Doughnuts and Olympic Dreams for Falco and Tim Price
Falco is fast becoming a superstar, and could be tipped for the Olympic team in Paris come 2024 — he’s now the number one ride of Marlborough-based New Zealand event rider Tim Price. The 13-year
Falco is fast becoming a superstar, and could be tipped for the Olympic team in Paris come 2024 — he’s now the number one ride of Marlborough-based New Zealand event rider Tim Price.
The 13-year old pocket rocket (he’s a “nuggety” 16hh) certainly has diva-like tendencies to suit the big stage: he likes the occasional doughnut, and is described by Tim as “a bit of a cheeky brat who uses a ‘spooky’ card”.
“He’s always been cheeky,” Tim said. “He’ll spin, he’ll bugger about. The bell would have gone for the dressage and he’s stood up on his hind legs and spun around. But I just ignore that kind of thing. He is an incredibly unique character. I’ve never known another horse like him. He was never really pitching himself as a top level eventer through those first six years.
“He’s been an enthusiastic and rather too exuberant jumper from the beginning,” Tim described. “But he is incredibly intelligent and he has learned how to adapt and perfect his skills. We have had a lot of bumps in the road and while he has made mistakes, he has never made the same mistake twice.”
Falco is owned by another Marlborough-based equestrian legend, Sue Benson, described by Tim as an owner of a lifetime. Sue, the London Olympics 2012 Cross Country course designer, has a phenomenal equestrian CV from the 70’s to the 90’s when she represented Great Britain at three European championships, finished second at Badminton and third at Burghley, amongst other things.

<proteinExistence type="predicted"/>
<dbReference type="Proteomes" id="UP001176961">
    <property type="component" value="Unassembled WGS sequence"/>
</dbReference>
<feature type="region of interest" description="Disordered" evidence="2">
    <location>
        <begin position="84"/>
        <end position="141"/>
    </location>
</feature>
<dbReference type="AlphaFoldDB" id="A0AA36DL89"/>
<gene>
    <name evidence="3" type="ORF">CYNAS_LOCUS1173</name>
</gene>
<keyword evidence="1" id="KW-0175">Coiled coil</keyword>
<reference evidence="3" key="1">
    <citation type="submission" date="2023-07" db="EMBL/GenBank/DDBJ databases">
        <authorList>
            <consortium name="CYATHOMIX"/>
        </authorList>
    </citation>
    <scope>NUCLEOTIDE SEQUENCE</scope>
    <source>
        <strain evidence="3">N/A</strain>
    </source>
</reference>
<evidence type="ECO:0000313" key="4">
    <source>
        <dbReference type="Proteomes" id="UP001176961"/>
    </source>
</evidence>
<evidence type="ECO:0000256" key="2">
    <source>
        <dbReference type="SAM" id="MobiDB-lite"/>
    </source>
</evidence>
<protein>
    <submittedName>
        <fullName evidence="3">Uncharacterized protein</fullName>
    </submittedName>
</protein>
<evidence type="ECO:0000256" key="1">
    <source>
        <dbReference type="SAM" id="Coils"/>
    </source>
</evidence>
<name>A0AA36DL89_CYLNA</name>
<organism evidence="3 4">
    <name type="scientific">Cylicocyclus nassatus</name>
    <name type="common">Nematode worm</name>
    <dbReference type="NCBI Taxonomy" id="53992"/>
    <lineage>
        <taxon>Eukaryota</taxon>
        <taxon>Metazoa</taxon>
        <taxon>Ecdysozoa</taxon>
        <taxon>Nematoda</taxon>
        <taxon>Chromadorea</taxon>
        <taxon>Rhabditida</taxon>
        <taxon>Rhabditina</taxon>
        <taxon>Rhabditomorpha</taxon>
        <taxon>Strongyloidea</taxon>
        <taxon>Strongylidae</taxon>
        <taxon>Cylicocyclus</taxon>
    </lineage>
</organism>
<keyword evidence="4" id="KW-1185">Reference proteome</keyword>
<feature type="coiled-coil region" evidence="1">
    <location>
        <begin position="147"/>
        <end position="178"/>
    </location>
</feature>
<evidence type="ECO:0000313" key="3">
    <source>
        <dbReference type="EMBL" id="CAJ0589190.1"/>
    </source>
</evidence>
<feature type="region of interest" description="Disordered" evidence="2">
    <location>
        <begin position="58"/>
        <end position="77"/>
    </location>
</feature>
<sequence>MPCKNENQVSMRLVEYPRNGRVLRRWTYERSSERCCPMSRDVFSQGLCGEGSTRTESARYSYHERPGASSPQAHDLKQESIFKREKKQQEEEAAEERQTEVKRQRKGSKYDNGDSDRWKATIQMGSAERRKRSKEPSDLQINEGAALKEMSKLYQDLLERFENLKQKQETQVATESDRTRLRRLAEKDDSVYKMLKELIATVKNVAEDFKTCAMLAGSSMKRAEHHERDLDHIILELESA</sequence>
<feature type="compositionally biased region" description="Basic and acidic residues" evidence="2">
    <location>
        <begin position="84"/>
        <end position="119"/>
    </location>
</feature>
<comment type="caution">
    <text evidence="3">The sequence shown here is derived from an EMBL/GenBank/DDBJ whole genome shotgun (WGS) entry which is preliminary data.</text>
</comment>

Sue says she picked Tim to ride Falco seven years ago, as he was nearby at Mere Farm near Mildenhall in Marlborough. But a choice of convenience has emerged as a partnership of magnificence. “Although initially location was the main factor for choosing Tim, the coincidence is that he is now regarded as one of the best riders in the world,” Sue said.
“By this time I was no longer competing myself so I only wanted him because I didn’t want anyone else to have him!” Sue recalled. “His sale price was not within my perceived budget but I released some inherited investments and purchased him anyway. I wanted him because he was beautiful. He had presence. He moved with such lightness of step, his eye was big, dark and full of glee. It’s such a cliché, but he literally jumped like a stag; effortless but with such joy. He appeared to be the ultimate athlete.”
“It was only 12 months ago that I started noticing the change in him,” Tim continued. “I really noticed it at Burnham Market where he won the Advanced class, and thought, ‘you are different now.’”
Now, Tim has the Luhmühlen 5* in Gemany in his sights this June, followed by the World Equestrian Games, and then hopefully the Paris Olympics in two years’ time.
“He is definitely a championship team horse. We might get in a couple of Badmintons too,” added Tim.
In 2021, after six long years, Tim and Falco excited the equestrian world when winning both their Millstreet 4* and Pau 5*, back to back.
“When I think of Falco I think of Tim, and when I think of Tim I think of Falco,” Sue explained. “They are a partnership which can never be separated. Bonded by their many successes — and a few failures — their combined belief in each other has united them.”
Falco was bred in Germany to jump, but Sue says dressage was easy for him as well, and says she won every dressage competition she entered on him, before deciding to find another rider to bring him on further.
“Even after seven years with Tim he is not the finished article,” she added. “I believe he can still improve.
“I believe he wants to improve and I believe he longs for more mileage! He never looks happier than when he is doing what he does best: competing with his best friend Tim Price at the controls.”